The Body’s Question
Just as I was beginning to have my doubts about ‘negative capability’—maybe it really is just a prank played on posterity by Keats’s sorry MD-style penmanship—along comes a new poet with neg. cap. to spare. Wisely chosen by Kevin Young to receive the 2002 Cave Canem Poetry Prize, Tracy K. Smith is a poet of inventive precision, whose study of a worm in a tequila bottle is a tour de force:
Its last happy exhalations,
Lungs giddy, mouth spilling
A necklace of minuscule bubbles
Through a world suddenly liquid,
Suddenly amber with a warmth
That scalded the eyes—
Which blinked once, sealing shut—
Then traveled the slender nerves
Along its body to the nerve knot
Whose final message
Was to curl around itself
Like a boutonniere
Before going limp?
This portrait is the brightest star of a constellation-like poem showing the speaker and her lover entwined in various rooms, tents, cities and fields; the worm is the precisest, indeed a literal, manifestation of the titular ‘body’s question’. In this volume, the body is not only Smith’s consistent subject matter but also her device, and her poetry is most compelling when the body is the means by which the rest of the world’s people, places, and perspectives are investigated.
At times, this project produces a strange inside-out effect, wherein the speaker’s body is found in a setting which then becomes, via metaphor, a body of its own. In ‘Serenade’, a night of raucous partying on the part of the speaker and her friends concludes:
[…]daylight appears just about to rise
To its feet, like a guest
Who’s sat all night
Keeping time to lively music.
After this expertly rendered resolution, white space transforms the page to dawn; so the entire poem seems to ‘rise/[t]o its feet’, taking speaker and reader along with it.
At other times, this imaginative embodying of surroundings serves to depict the humanity of the personae who perceive the comparisons. In a series of poems labeled “Gospel,” male Latino speakers describe the land they flee or fight over or glimpse from hillsides, and their attitudes are conveyed by their choices of metaphor. “When I saw the hills, how they resembled/The bodies of our women/I knew this country/Never stopped being our country” remarks Alejandro, while Luis, stranded in the desert at night, detects around him “Eyes lit like sparks/A house gives off when it burns.” After the accounts of these wrenchingly mortal men, the surprising final speaker is Jesus, a Jesus who seems comparatively privileged in his ambivalent bodilessness; restless while baptizing, he remarks “I watch my hands/until I am watching out from my hands.” This statement could be the ars poetica of Smith’s aesthetic, and this slightly bored, fractious speaker is an entirely fresh Jesus—who knew one could still be written!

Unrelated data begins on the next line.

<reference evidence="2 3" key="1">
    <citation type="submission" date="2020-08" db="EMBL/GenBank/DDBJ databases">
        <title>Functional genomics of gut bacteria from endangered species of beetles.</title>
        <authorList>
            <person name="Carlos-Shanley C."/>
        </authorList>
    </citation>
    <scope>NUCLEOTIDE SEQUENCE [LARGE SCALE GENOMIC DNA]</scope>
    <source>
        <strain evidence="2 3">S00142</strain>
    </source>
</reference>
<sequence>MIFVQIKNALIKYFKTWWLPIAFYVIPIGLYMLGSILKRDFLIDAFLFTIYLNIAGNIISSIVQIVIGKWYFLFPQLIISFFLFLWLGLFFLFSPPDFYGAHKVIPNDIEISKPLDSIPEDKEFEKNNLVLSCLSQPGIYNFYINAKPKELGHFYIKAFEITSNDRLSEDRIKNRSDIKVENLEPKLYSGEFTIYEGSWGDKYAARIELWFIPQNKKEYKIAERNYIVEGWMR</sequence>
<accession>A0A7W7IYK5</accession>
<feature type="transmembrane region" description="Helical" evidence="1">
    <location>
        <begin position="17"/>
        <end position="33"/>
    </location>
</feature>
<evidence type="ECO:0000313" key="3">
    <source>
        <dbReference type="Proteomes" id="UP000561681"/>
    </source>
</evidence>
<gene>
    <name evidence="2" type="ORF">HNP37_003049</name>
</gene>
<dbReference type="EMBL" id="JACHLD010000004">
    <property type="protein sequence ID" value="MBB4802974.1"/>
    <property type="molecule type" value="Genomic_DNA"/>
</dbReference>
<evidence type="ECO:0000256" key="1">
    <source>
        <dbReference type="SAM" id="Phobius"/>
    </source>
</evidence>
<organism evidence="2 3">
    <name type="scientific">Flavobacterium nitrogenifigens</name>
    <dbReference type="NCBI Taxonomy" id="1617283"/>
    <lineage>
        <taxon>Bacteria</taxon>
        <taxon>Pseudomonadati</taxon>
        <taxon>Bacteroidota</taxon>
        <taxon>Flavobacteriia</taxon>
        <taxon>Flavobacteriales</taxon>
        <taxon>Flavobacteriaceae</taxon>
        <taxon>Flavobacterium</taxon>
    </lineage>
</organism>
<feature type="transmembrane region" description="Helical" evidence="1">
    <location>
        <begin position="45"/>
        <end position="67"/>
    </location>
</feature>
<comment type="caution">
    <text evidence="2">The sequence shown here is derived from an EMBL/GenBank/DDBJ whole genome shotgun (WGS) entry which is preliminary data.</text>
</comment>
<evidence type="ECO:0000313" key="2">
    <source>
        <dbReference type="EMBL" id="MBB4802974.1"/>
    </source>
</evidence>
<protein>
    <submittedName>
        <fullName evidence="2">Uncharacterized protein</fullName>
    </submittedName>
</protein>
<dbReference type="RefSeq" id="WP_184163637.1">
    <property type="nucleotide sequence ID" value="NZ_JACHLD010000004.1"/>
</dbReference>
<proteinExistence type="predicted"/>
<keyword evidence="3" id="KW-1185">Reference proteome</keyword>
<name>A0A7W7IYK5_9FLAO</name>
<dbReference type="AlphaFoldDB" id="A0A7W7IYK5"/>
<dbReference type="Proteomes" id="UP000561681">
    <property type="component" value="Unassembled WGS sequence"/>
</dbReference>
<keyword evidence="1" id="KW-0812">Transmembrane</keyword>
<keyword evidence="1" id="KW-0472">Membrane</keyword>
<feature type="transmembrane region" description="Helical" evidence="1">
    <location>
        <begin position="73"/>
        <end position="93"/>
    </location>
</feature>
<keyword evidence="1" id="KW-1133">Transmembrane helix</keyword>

Typically, however, Smith’s speaker is a speaker-poet, and the majority of the poems provide reportage on her habitual speaker in motion and at rest. This young woman dances the merengue, sleeps on the beach, travels, stumbles through love affairs, sits on fire escapes, cooks, eats, mourns, and, of course, writes. In her best moments, she observes the cities, beds, and relationships she moves through:
The language you taught me rolls
From your mouth into mine
The way kids will pass smoke
Between them. You feed it to me
Until my heart grows fat.
Despite Smith’s ability with metaphor, her first-person poems do not make the most of fine moments like these. Some seem poorly constructed, with too much time spent on mundane set-up (lines like “You, her, him, me”) to get to terrific images (“Lying beside you was like/Dangling a leg/Over the edge/Of a drifting boat”). Phrasal lineation also makes some poems drag. Others are deflated by their frames; potent, if surreal, imagery is exposed as a literal dream or as “talking all kinds of shit.” Admittedly, even these disappointing resolutions are often gorgeously crafted.
Waking up from a dream,
I woke, touching ground gently
Like a parachutist tangled in low branches.
All those buildings, those marvelous bodies
Pulled away as though they’d never known me.
The above passage concludes the volume’s first poem, “Something like Dying, Maybe,” and the hesitancy of this title suggests that Smith is a poet who has not yet found forms as confident as her remarkable images. In the above passage, the arrival of this metaphorical parachutist is permitted by the license of the dream extending into the waking world, even as it reports the dream ending. One wonders what will be produced when Smith further dismantles the conventional frames surrounding her impressive visions.